ISSN (Print) - 0012-9976 | ISSN (Online) - 2349-8846

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Kaladera Bottling Plant of Coca-Cola

Quenching Thirst by Stealing Livelihood

The shutting down of the Coca-Cola bottling plant at Kaladera, Rajasthan only after it has exacerbated the miseries of this water-scarce village shows how improper institutional practices can put the welfare of the people living in the area at stake. The Kaladera case highlights the importance of the role of the state and its institutions to safeguard the interests of its people, particularly the weak and marginalised.

Kaladera, a small village 40 kilo-metres from Jaipur, was recently talked about in print and electronic media not for its mud resistant block prints and natural dying handicrafts, but for the shutting down of the Coca-Cola bottling plant which has supposedly drained the area of its water reserves.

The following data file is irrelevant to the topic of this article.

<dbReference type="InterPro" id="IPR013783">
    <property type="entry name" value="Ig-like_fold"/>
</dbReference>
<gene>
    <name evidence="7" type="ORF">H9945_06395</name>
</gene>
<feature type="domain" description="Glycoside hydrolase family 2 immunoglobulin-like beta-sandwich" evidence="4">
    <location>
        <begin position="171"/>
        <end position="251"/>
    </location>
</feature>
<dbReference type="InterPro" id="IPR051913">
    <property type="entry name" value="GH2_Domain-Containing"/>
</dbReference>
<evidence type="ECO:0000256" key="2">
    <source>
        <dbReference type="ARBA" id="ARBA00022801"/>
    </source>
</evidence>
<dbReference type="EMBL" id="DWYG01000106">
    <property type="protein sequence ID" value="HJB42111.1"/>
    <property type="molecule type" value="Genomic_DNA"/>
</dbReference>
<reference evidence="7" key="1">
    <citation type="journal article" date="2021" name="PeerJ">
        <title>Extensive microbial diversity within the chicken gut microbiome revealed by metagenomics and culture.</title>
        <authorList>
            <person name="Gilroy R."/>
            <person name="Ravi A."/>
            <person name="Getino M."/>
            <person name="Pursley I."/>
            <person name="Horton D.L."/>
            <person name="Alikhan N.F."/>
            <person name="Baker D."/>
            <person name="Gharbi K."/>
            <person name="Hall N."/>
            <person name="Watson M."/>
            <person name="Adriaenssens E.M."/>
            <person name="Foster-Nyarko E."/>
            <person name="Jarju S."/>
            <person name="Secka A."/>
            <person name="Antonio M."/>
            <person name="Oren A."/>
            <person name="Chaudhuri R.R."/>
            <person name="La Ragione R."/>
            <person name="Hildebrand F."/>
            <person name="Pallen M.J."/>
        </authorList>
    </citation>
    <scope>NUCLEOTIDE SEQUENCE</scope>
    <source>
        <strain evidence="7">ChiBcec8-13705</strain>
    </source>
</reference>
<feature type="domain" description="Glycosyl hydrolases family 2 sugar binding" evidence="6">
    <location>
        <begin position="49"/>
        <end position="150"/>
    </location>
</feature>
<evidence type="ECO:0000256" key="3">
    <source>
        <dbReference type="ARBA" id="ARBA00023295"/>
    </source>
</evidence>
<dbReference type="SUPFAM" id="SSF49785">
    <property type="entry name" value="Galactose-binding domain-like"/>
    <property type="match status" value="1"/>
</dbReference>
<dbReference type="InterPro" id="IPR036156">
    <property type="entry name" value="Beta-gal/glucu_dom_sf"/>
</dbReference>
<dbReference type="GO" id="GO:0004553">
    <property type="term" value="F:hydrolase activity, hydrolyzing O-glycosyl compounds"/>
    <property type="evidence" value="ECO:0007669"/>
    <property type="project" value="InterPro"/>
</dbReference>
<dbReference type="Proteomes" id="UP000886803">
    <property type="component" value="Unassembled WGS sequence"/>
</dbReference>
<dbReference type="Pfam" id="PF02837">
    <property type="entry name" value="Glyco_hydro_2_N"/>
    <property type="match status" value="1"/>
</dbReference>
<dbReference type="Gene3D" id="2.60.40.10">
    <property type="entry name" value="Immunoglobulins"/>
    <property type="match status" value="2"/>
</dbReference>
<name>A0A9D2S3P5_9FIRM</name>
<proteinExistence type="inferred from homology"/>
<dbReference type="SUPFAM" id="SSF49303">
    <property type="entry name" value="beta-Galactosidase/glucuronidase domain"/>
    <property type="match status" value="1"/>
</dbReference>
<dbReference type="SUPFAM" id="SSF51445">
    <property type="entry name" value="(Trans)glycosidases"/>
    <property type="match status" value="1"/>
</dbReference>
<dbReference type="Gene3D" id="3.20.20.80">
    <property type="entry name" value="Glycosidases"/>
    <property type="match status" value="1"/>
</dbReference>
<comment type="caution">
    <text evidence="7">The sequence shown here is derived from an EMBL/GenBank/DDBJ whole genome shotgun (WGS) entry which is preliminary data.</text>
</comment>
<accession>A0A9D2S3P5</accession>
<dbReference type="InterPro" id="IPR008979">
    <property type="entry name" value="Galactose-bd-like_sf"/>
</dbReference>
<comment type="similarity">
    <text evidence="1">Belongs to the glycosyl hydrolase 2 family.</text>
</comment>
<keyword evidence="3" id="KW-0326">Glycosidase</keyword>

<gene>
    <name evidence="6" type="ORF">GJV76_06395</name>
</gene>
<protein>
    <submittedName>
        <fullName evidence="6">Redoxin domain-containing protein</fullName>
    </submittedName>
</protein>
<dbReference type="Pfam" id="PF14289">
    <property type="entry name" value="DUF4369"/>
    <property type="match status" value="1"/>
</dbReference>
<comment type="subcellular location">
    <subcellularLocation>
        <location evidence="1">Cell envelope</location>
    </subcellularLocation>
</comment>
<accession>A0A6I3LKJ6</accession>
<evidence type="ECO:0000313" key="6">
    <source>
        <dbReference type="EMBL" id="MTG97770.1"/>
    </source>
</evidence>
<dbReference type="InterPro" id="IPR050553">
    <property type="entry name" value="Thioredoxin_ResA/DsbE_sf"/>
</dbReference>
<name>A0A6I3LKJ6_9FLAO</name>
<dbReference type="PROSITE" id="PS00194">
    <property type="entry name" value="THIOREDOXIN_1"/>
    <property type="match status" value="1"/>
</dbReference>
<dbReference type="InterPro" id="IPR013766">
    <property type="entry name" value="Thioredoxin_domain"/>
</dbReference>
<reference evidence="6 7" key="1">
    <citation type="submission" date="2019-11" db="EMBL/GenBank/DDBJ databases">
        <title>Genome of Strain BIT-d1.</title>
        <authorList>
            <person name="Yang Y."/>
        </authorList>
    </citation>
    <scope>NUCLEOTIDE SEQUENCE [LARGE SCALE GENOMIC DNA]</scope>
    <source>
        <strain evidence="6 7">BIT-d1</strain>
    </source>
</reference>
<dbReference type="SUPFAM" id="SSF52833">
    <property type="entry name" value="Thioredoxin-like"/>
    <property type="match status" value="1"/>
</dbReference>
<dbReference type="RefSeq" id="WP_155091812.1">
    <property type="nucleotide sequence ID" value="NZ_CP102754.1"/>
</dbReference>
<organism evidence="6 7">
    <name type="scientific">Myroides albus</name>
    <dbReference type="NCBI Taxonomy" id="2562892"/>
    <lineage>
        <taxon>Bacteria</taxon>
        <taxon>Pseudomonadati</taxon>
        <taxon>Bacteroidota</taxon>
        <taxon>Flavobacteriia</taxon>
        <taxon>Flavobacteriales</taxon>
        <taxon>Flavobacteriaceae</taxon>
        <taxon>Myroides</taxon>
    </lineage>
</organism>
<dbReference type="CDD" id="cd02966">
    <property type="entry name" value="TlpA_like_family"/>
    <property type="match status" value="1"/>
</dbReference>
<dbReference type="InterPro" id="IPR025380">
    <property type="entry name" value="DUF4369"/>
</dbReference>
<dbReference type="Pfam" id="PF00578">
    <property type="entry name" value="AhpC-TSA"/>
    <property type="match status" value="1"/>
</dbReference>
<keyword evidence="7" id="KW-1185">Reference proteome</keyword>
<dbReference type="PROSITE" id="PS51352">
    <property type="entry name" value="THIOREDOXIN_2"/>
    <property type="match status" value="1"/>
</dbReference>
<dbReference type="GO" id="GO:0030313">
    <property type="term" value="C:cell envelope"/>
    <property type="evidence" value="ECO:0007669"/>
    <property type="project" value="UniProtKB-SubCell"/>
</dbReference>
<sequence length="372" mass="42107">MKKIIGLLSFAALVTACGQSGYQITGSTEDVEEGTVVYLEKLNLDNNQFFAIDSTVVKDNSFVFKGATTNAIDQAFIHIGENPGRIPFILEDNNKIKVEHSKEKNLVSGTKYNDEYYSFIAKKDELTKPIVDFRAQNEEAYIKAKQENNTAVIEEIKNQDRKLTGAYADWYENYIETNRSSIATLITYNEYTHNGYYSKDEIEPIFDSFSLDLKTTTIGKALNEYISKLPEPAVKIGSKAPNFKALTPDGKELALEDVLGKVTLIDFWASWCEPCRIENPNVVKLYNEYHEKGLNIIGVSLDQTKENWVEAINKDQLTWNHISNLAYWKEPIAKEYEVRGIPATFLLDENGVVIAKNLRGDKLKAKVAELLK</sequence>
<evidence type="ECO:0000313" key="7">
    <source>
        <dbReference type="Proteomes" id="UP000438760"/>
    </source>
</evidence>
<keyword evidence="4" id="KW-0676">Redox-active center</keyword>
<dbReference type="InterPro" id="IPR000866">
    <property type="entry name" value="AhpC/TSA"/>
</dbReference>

More than a decade of struggle and people’s movement saw an end to the corporate exploitation of the scarce water resource at Kaladera. The closure of this plant along with two more—in Andhra Pradesh and Meghalaya—raises serious questions on policy planners, institutional bodies granting licences and the role of the pollution control board. The maxim of paradox was realised in 2000 when a water extracting bottling unit was allowed to set up its plant in one of the most water scarce regions of the country, Rajasthan. The state government adopted an anti-welfare policy by providing tax incentives to a beverage producing unit in Govindgarh block which was declared overexploited1 in 1998 by the Central Ground Water Board putting at stake the welfare of the marginalised section of Kaladera.

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